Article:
In terms of disappointments, the Washington Nationals of 2015 were hard to top. The superstar rotation underachieved and the rest of the team followed suit, all the way down to Matt Williams in the dugout and Mike Rizzo in the front office. After trading Yunel Escobar for relief help and signing Daniel Murphy to a three-year deal, the Nats began heading in the right direction for 2016. Yet, whether or not this club has gotten better in the offseason remains up for debate.
The subtractions from the 2015 roster are easy to summarize. Escobar (.314 BA, .790 OPS) went to Anaheim; Ian Desmond (.233 BA, .674 OPS), Jordan Zimmermann (13-10, 3.66), and Denard Span (.301, .796 OPS in 61 G) left as free agents; and Williams got fired after he lost credibility in September. Replacing the infield tandem will be Danny Espinosa at short, with Daniel Murphy sliding into second and Anthony Rendon at third. Backing up this trio will be Stephen Drew (.201, .652 OPS), signed early in the year off the scrap heap.
In comments quoted by the Washington Post, Rizzo was exceedingly bullish on the prospect of Drew playing in D.C., which seems like unnecessary boosting. Nonetheless, the front office has filled the infield holes and retained future depth with Trea Turner, who could end up in AAA when the Nats break camp after Spring Training. Michael Taylor looks set to play center field with Bryce Harper and Jayson Werth at the corners.
Even if this lineup won’t terrify many pitchers, the Nationals have added a couple of lefties in Drew and Murphy, which provides some coverage that didn’t exist last season. Full seasons (or at least more games) from Werth, Rendon, and Ryan Zimmerman will help as well. Other noticeable improvements have come in the bullpen.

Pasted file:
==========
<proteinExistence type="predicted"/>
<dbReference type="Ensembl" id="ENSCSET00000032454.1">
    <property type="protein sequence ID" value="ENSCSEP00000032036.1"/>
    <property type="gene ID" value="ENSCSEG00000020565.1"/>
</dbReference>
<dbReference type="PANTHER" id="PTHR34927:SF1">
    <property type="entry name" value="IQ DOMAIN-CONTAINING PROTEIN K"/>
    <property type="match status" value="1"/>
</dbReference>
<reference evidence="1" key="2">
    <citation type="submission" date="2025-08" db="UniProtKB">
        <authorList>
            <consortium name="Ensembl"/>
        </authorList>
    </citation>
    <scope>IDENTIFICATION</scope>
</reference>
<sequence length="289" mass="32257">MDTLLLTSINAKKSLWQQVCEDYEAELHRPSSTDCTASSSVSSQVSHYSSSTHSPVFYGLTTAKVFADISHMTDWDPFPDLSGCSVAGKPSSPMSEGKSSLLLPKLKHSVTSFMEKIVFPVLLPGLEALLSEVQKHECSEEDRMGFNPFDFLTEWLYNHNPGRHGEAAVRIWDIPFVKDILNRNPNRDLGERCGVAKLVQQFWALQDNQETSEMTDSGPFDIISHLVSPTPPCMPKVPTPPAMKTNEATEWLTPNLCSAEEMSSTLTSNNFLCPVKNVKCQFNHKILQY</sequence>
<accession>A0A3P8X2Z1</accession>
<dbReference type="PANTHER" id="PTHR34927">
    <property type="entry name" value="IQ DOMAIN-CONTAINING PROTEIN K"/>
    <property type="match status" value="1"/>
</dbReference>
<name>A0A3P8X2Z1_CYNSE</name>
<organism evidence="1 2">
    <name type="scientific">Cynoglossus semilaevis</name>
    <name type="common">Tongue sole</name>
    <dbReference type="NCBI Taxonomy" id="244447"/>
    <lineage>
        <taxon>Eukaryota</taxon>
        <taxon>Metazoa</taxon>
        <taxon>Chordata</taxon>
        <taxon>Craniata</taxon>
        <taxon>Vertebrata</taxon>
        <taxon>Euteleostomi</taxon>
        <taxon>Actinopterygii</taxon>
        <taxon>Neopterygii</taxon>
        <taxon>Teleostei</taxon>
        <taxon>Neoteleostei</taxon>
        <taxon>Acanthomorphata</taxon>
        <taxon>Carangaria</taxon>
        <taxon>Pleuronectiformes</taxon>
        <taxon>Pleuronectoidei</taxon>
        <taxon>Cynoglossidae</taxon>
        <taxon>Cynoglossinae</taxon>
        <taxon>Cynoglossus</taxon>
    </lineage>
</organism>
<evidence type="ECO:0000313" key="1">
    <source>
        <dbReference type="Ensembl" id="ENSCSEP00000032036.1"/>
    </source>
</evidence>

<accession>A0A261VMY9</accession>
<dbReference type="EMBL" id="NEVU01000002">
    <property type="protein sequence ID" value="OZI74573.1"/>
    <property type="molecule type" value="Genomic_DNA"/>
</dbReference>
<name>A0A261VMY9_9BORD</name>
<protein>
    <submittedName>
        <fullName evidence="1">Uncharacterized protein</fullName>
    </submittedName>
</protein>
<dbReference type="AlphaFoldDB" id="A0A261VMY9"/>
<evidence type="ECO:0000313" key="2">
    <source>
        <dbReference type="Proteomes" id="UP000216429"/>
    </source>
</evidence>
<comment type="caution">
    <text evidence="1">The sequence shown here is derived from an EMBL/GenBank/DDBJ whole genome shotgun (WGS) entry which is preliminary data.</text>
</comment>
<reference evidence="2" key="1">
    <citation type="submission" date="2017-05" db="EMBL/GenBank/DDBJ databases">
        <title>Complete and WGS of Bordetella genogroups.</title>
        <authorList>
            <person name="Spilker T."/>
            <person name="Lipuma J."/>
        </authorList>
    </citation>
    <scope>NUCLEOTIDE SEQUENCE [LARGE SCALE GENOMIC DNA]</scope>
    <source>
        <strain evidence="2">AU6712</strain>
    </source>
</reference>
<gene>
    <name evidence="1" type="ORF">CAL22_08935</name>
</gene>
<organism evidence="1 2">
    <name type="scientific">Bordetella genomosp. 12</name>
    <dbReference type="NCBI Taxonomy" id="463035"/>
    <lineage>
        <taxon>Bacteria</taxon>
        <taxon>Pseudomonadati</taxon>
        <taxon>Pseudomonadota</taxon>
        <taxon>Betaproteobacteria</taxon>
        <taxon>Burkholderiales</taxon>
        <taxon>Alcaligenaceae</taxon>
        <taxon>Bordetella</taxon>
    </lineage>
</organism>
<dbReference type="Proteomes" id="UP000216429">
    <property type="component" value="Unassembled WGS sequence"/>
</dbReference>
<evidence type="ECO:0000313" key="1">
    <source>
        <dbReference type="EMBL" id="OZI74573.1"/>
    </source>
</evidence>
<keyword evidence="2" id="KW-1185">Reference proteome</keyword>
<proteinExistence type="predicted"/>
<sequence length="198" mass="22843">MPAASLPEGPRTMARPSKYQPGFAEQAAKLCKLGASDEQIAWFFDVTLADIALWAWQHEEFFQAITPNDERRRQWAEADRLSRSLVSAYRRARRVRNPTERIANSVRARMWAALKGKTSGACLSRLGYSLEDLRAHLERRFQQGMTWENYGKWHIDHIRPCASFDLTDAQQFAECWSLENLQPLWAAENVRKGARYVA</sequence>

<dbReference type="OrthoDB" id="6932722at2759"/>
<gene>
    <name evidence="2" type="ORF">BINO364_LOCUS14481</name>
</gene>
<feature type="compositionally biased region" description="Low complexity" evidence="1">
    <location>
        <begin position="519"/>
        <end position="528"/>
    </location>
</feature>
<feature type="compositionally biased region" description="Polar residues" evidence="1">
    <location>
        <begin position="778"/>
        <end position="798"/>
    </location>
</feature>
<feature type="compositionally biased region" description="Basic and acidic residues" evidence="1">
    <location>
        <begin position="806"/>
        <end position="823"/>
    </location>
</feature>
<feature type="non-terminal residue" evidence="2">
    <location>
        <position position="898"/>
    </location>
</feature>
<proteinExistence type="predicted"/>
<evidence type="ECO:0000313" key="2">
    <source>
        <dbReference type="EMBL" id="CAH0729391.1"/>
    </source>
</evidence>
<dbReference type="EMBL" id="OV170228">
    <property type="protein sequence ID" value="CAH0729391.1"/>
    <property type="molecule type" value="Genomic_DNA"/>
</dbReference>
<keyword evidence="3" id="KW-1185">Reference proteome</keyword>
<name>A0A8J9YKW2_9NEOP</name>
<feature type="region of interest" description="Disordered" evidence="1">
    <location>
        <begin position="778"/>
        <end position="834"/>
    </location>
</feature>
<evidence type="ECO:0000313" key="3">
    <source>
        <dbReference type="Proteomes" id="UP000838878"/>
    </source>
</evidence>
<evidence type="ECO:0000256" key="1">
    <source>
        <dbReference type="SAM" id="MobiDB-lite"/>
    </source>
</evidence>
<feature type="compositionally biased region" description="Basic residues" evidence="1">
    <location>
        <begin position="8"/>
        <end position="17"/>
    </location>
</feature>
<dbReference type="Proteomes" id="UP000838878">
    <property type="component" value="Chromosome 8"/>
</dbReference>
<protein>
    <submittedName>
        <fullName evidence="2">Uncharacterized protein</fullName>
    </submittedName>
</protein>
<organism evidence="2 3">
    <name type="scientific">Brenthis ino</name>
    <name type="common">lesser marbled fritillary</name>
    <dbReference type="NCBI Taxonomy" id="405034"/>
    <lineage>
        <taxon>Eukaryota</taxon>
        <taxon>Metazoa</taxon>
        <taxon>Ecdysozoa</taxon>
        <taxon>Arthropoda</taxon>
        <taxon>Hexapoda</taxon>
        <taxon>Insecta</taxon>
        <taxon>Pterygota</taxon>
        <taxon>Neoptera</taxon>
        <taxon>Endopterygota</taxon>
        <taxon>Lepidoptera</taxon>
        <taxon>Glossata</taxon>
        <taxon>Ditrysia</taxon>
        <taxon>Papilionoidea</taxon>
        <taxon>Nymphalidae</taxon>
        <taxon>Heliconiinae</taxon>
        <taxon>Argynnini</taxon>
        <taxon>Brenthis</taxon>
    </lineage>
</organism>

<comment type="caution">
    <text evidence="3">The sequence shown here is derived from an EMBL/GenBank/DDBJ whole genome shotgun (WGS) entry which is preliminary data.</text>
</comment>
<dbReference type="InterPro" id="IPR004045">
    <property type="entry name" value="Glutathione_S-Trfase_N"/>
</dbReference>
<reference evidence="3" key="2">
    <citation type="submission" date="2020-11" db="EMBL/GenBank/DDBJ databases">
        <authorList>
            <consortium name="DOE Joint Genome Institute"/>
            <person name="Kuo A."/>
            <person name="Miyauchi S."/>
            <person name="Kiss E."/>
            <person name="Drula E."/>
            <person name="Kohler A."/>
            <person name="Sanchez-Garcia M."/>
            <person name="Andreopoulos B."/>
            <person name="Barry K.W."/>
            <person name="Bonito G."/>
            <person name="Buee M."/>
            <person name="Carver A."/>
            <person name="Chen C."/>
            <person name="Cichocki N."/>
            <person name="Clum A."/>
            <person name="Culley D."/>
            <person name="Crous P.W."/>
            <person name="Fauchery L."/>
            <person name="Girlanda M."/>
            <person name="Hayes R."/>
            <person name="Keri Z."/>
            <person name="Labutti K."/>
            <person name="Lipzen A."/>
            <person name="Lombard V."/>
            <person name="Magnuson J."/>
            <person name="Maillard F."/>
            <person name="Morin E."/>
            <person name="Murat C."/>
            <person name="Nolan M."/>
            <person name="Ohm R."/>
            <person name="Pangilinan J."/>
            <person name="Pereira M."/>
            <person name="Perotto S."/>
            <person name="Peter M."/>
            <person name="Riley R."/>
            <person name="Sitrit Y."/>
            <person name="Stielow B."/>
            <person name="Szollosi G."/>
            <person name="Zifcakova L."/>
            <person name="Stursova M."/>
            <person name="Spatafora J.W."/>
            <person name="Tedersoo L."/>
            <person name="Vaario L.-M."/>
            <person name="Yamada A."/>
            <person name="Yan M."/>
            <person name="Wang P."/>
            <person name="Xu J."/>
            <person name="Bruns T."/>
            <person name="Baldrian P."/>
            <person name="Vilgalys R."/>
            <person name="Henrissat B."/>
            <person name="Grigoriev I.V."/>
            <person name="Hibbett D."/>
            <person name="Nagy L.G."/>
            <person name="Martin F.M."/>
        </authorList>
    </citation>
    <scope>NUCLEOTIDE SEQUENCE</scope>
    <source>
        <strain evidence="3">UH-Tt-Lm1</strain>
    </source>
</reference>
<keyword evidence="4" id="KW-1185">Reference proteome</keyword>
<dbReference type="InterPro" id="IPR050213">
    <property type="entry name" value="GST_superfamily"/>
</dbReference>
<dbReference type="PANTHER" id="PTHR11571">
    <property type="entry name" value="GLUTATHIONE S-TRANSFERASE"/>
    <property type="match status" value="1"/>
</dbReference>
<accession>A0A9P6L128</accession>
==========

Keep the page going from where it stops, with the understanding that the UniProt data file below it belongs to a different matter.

In addition to the acquisition of Trevor Gott (48 G, 3.02 ERA), Washington added Shawn Kelley (53 G, 2.45 ERA), Yusmeiro Petit (42 G, 3.67 ERA), and Oliver Perez (70 G, 4.17 ERA) in what looks to be a solid middle relief corps. There is no telling what will come of the current situation featuring Drew Storen and Jonathan Papelbon in the back end. The way that the Aroldis Chapman trade played out must have made the Nats braintrust wonder a little bit, as he went from toxic to a bargain trade piece in a matter of weeks.
Regardless of what the club couldn’t do, starting 2016 with the most feared hitter alive and one of the game’s most lethal pitchers has to feel good. Most would bet on a bounce-back year from Stephen Strasburg and Gio Gonzalez before they enter free agency as well. The calm stewardship of Dusty Baker, who stepped in for Williams, is another reason for Washington and Rizzo to like their chances next season.
Maybe all it takes is a little veteran leadership, some luck in the health department, and a new voice in the dugout to turn around a team that looks strong on paper once again. We can’t say the Nats have compensated for all the subtractions made in the offseason, but they have to be considered a contender in the NL East in 2016. We can’t say Washington’s competition, starting with the Mets, has become much better, either.
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Statistics courtesy of Baseball-Reference.com.